Recent migratory flows to Europe have brought about considerable changes in many countries. Italy in particular offers a unique point of view, since it is possible to observe t only the way migration has changed specific features of the country, but also how it is intertwined with gender relations. Considering both the type of migration that has affected Italy and the consequent measures adopted by the Government, a variety of distinctive elements may be seen. By providing a broad and more complete picture of the Italian perspective on gender and migration, this book makes a valuable contribution to the wider debate. The contributions consider the problematic linkage between gender and migration, as well as analyse particular aspects including Italian colonial past, domestic work, self-determination, access to social services, second-generation migrant women, family law, multiculturalism and religious symbols. Taking an empirical and theoretical approach, the volume underlines both the multifaceted problems affecting migrant women in Italy and the way in which questions raised in other countries are introduced and redefined by Italian scholarship. The book presents a valuable resource for researchers, academics and policy-makers working in the areas of migration and gender studies.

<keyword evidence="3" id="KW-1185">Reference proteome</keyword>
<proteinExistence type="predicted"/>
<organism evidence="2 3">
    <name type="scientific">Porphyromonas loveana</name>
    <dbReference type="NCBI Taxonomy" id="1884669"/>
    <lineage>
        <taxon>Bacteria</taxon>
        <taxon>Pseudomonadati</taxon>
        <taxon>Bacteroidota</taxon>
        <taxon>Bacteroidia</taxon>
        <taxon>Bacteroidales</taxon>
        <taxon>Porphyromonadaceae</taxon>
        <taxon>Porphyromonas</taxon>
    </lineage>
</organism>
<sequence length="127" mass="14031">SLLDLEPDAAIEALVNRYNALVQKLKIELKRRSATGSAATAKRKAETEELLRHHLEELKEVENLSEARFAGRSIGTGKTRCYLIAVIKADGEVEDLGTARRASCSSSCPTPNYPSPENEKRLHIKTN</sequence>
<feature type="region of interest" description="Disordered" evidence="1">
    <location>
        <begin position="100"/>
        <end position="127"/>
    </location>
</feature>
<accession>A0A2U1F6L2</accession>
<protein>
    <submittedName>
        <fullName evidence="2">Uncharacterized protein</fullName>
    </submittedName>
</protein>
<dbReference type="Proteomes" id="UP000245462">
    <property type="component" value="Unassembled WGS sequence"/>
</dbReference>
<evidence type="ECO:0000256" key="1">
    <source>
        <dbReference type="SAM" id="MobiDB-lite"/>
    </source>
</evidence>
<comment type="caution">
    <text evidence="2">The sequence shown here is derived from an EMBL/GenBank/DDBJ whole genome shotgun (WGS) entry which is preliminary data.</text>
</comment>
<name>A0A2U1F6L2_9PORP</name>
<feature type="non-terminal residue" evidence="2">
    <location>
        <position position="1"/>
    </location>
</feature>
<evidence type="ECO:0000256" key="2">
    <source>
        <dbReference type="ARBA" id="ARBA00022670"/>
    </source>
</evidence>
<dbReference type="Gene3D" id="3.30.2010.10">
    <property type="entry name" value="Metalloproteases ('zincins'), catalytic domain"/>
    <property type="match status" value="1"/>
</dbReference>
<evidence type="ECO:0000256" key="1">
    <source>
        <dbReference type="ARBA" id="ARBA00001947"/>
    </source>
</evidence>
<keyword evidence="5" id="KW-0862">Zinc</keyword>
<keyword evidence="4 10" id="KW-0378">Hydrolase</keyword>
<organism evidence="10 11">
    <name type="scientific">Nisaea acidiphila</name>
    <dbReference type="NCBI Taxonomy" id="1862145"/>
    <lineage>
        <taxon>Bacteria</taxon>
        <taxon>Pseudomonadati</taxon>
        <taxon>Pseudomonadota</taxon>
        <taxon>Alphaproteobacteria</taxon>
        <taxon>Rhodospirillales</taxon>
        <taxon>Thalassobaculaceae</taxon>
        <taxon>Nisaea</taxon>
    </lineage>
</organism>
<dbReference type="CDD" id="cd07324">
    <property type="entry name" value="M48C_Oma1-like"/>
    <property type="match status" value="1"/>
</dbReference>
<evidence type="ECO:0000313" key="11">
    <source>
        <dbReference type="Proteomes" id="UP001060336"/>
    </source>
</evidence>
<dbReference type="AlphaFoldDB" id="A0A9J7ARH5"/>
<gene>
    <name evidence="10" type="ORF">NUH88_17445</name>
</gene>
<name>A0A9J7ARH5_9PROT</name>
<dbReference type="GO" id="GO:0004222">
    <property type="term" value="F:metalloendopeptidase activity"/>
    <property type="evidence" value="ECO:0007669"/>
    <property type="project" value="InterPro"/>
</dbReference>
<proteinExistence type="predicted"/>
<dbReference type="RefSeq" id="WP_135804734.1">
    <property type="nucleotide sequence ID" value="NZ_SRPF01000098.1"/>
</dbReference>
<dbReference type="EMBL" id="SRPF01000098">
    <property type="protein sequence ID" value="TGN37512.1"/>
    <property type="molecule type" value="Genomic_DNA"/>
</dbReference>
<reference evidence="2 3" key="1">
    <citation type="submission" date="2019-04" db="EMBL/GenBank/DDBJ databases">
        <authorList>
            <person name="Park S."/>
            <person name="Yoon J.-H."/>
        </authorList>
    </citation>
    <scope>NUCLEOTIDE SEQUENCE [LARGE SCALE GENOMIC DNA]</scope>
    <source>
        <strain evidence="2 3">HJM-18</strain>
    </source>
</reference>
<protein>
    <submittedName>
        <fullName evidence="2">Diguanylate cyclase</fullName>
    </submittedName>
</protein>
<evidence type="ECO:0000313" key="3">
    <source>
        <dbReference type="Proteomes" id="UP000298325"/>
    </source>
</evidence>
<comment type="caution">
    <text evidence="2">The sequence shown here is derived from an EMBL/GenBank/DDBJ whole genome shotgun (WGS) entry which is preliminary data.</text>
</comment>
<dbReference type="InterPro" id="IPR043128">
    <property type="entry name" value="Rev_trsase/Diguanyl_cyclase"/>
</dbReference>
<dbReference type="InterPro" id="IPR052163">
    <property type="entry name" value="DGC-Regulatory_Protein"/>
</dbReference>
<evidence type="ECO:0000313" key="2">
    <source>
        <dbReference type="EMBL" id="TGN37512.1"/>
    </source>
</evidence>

Elisa Olivito is Associate Professor of Public Law at the University of Rome 'La Sapienza' Faculty of Law, Italy, where she teaches Constitutional Justice. She received her PhD in Public Law from the University of Perugia. She has been visiting researcher at the University of Toronto Faculty of Law (2004), at the Harvard Law School (2006) and at the Universidad del Cuyo of Mendoza, Argentina (2007). Former editor-in-chief of the Italian Constitutional Association online review 'www.rivistaic.it', Professor Olivito is member of the editorial staff of 'Democrazia e diritto' and of the online review 'www.costituzionalismo.it'. She has written widely on affirmative action policy and gender issues, migration and multiculturalism, secularism and religious symbols, legal fictions, environmental rights and participatory democracy.